Dementia and Nutrition
By Ava M. Stinnett
Eating a healthy, balanced diet is important for people with dementia. Poor nutrition can result in dehydration, reduced muscle strength, and, in some cases, an increase in behavioral symptoms.
Some people with dementia experience problems with eating and drinking. Common reasons include difficulty communicating their likes and dislikes; pain due to constipation or poorly fitting dentures; a change in medication that reduces appetite; or not recognizing the food placed in front of them. It can be a challenge to determine what the problem is, especially if the person is unable to verbalize it.
Making a few changes can help make mealtime less stressful.
- Limit the number of food items on a plate. Too many foods at once may be overwhelming.
- If someone is not eating well, sticking with what is familiar and avoiding the introduction of new foods into the diet is recommended.
- Check the food temperature. A person with dementia may not know if something is too hot to eat or drink. On the other hand, if food goes cold, it could seem less appetizing.
- Prepare food that is easy to pick up. Loss of motor skills can make using utensils difficult. If the person appears to be struggling, chop food into smaller bites that can be eaten with a spoon.
- Provide plenty of time to eat. People with dementia can tire easily, and it may appear that they have stopped eating. Don’t force a clean plate. Instead, gently encourage them to eat and remind them what the food is.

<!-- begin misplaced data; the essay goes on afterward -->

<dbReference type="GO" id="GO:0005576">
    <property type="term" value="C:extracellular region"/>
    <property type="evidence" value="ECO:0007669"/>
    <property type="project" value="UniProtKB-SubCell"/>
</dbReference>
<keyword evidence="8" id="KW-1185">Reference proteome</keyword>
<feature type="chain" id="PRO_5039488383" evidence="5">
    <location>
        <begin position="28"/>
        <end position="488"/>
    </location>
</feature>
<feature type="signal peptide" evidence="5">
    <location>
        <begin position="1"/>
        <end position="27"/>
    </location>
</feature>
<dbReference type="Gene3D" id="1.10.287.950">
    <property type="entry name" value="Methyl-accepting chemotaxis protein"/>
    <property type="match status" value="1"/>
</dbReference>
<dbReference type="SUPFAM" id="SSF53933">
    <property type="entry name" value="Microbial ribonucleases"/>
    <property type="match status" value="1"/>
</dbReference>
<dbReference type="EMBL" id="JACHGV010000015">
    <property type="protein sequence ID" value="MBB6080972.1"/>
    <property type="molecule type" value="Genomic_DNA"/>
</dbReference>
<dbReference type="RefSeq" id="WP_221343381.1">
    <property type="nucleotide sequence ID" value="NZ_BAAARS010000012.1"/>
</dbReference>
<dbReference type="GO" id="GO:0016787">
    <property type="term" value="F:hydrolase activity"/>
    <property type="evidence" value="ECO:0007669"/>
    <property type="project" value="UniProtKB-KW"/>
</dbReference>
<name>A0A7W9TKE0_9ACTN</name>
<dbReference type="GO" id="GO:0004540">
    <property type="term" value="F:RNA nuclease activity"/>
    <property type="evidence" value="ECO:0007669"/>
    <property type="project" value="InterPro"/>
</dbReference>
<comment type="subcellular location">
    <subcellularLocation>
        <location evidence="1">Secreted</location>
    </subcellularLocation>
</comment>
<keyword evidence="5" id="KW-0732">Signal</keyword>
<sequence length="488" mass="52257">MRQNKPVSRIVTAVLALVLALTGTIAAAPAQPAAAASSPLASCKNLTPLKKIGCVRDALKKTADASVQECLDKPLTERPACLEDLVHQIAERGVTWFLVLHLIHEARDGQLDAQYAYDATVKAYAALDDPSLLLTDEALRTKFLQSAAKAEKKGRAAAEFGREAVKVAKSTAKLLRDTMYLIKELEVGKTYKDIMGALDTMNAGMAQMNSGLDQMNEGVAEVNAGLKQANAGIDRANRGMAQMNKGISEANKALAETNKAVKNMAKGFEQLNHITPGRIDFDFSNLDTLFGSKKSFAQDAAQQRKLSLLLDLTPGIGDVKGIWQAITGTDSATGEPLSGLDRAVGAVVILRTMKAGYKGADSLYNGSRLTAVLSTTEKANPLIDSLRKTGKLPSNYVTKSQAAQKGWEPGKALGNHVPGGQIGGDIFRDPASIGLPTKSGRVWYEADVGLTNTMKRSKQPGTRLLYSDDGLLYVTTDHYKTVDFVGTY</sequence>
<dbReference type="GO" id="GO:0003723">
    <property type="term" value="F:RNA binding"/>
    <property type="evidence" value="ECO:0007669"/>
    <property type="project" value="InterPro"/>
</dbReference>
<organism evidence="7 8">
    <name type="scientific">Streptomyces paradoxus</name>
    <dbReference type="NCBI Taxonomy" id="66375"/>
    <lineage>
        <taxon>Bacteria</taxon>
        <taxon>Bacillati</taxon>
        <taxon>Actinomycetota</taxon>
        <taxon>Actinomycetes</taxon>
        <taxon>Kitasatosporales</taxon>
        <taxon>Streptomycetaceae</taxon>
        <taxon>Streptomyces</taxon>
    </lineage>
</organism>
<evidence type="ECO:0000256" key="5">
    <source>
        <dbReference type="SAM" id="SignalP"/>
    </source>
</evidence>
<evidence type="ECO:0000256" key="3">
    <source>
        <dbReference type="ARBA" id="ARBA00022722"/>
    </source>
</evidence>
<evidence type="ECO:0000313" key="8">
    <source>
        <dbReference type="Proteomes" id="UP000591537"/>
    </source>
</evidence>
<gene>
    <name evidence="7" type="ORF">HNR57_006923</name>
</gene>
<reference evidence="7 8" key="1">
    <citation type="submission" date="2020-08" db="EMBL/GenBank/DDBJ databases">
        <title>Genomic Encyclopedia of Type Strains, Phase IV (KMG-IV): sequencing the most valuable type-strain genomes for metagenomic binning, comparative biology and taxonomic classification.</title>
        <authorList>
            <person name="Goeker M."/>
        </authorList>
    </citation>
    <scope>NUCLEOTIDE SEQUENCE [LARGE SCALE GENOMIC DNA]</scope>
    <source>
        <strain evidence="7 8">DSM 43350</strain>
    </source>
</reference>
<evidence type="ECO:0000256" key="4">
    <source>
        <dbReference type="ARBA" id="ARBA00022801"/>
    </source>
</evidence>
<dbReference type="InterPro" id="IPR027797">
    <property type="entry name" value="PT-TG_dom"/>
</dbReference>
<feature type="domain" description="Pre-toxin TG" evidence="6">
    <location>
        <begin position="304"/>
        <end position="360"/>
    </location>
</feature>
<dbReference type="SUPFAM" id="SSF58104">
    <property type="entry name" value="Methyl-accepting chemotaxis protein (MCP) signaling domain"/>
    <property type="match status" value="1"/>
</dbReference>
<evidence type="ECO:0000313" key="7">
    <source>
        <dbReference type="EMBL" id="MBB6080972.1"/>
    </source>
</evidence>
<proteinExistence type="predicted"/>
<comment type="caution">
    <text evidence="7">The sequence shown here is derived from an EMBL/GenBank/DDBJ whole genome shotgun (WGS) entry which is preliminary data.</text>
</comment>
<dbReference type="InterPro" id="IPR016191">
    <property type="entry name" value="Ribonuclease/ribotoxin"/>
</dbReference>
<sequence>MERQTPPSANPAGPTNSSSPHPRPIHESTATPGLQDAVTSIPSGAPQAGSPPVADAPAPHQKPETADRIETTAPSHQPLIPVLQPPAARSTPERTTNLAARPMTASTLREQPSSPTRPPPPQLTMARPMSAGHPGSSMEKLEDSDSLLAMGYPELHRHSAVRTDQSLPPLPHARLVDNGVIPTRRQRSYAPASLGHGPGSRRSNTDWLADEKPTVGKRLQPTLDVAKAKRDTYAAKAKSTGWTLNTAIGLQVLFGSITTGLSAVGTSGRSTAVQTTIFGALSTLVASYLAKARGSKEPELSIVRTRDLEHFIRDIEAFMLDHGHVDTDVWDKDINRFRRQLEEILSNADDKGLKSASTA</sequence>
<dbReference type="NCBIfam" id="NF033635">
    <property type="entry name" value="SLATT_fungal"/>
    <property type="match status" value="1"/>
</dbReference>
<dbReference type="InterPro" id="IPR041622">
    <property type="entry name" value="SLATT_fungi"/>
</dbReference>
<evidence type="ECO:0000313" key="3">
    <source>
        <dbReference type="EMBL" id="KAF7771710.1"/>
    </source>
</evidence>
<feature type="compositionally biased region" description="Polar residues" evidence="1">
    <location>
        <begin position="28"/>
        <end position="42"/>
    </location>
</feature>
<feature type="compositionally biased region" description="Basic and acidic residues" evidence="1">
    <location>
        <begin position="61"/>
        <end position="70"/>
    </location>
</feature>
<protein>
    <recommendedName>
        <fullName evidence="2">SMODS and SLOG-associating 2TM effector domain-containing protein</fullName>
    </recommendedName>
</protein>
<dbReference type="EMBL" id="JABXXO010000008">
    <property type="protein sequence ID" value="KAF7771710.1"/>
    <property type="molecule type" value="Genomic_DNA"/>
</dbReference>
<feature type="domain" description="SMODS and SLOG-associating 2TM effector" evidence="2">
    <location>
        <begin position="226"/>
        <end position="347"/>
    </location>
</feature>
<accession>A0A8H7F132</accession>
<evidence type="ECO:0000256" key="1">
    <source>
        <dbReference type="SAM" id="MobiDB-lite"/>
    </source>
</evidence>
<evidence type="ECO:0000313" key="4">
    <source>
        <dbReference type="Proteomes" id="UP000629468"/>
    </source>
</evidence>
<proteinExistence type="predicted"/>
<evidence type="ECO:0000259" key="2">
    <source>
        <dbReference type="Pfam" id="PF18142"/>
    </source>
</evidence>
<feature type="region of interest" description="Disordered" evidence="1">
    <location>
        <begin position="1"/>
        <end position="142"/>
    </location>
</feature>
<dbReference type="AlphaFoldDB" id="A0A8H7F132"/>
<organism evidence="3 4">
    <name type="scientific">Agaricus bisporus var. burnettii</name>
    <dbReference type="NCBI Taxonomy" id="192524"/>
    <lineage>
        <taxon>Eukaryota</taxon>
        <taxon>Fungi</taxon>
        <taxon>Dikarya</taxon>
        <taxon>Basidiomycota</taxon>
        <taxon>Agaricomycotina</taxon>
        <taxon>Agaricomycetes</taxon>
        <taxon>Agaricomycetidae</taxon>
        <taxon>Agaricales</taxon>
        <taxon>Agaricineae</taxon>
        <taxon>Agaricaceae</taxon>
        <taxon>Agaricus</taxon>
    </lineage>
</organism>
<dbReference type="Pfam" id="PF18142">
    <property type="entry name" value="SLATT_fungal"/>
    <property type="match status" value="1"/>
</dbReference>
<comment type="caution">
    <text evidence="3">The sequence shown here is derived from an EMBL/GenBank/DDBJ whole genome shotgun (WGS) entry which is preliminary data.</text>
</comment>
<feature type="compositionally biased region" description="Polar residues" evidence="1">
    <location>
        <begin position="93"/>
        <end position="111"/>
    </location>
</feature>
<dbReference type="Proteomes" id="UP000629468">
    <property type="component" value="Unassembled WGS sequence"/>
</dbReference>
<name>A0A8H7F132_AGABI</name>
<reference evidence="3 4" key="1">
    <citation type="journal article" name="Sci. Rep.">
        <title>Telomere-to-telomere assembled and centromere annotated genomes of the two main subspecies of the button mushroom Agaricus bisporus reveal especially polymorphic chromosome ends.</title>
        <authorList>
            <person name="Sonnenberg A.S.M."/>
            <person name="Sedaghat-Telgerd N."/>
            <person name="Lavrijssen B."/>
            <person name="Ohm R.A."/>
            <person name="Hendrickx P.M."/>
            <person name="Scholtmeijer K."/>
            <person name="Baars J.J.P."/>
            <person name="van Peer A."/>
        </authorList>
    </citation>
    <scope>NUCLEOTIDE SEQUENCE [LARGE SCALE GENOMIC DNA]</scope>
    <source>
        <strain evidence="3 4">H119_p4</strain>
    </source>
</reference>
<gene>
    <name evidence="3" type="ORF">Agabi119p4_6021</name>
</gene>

- For those who traditionally start a meal with prayer, not doing so might make it difficult for them to begin the meal.
- Increase fluid intake by offering soups, gelatin, and popsicles. Occasionally, changing the presentation of beverages can make a difference (e.g., using a cup with a straw, using a sippy cup). Maintaining adequate hydration is very important as dehydration can lead to further challenges with cognition.
- People with advanced dementia may need a prompt (such as putting the fork or spoon in their hand) along with verbal cues to begin eating.
- Watch to make sure food is chewed completely to avoid choking.
- When possible, make meals a social event by eating together.
- Eliminate distractions as much as possible and keep the atmosphere relaxed.
Recent studies have linked deficiencies in vitamins B12 and D as well as Omega-3 fatty acids with people who have dementia or Alzheimer’s disease. However, use only vitamin supplements recommended by a physician.
With just a few changes, a caregiver can ensure the person they are caring for enjoys their food and eats a healthy, balanced diet.
Have a wonderful July,